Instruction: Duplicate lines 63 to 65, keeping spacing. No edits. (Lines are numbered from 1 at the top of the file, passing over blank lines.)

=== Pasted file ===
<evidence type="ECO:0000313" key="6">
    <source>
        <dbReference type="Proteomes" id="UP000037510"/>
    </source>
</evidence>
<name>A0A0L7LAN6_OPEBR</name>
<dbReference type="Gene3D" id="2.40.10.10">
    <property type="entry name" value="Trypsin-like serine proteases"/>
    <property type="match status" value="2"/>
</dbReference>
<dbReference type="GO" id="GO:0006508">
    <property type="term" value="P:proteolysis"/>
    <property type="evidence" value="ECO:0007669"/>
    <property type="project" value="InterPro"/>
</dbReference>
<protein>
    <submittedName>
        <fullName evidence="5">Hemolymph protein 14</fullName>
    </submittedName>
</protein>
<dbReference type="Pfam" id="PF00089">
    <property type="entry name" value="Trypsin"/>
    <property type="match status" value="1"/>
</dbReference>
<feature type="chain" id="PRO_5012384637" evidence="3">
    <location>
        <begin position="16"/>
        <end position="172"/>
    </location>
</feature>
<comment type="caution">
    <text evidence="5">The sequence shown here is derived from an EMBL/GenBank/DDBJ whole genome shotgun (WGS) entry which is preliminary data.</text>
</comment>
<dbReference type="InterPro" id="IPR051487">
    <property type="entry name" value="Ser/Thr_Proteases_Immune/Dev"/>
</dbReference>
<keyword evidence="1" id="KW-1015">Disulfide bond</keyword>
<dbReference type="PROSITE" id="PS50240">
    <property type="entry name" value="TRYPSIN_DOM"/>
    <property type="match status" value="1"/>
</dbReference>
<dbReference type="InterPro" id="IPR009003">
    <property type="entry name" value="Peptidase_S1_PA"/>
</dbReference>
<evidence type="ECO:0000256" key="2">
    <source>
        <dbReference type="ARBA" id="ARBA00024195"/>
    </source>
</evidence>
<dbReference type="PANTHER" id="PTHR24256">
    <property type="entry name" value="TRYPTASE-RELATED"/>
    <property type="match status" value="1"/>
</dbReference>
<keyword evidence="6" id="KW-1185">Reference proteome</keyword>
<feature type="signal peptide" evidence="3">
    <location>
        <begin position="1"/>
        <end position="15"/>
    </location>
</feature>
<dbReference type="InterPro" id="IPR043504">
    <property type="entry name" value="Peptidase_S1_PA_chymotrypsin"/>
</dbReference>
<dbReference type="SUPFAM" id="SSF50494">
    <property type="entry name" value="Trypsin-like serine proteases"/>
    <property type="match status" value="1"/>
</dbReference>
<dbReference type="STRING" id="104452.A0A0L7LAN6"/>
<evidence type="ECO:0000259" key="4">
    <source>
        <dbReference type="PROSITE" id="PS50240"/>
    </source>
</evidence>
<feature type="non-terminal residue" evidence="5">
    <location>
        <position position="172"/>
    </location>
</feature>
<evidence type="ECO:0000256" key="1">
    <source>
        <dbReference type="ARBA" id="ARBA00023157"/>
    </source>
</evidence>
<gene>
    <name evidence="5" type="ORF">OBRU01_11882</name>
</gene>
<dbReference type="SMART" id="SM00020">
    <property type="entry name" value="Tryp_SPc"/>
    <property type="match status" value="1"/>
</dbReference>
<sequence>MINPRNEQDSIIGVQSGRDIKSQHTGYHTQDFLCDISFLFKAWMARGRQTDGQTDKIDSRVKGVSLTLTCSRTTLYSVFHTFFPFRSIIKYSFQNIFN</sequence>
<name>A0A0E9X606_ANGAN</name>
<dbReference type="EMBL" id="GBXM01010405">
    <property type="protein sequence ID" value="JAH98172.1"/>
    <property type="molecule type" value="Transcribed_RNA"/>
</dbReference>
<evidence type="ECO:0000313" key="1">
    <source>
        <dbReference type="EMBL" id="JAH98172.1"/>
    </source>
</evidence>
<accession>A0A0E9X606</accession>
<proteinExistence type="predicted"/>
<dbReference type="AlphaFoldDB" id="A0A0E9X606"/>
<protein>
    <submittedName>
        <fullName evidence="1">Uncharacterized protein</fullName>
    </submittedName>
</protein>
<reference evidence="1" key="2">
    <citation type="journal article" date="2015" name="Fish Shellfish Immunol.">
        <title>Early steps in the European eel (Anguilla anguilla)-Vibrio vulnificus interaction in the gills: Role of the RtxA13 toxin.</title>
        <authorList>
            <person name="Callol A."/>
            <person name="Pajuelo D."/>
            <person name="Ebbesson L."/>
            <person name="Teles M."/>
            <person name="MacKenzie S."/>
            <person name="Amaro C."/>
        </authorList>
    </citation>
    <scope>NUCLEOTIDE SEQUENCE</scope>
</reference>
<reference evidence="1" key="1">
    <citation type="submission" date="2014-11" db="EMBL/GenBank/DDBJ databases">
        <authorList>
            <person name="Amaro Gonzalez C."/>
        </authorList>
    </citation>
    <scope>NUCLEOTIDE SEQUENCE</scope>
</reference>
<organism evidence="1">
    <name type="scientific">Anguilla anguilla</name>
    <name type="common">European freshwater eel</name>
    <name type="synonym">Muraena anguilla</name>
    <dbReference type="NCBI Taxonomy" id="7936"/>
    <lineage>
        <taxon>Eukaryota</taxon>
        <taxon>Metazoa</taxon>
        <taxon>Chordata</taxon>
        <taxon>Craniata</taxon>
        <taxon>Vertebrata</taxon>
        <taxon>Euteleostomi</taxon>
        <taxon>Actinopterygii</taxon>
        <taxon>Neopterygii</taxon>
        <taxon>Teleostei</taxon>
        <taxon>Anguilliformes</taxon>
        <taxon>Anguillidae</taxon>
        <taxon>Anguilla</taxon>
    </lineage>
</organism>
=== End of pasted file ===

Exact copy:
</dbReference>
<dbReference type="SUPFAM" id="SSF50494">
    <property type="entry name" value="Trypsin-like serine proteases"/>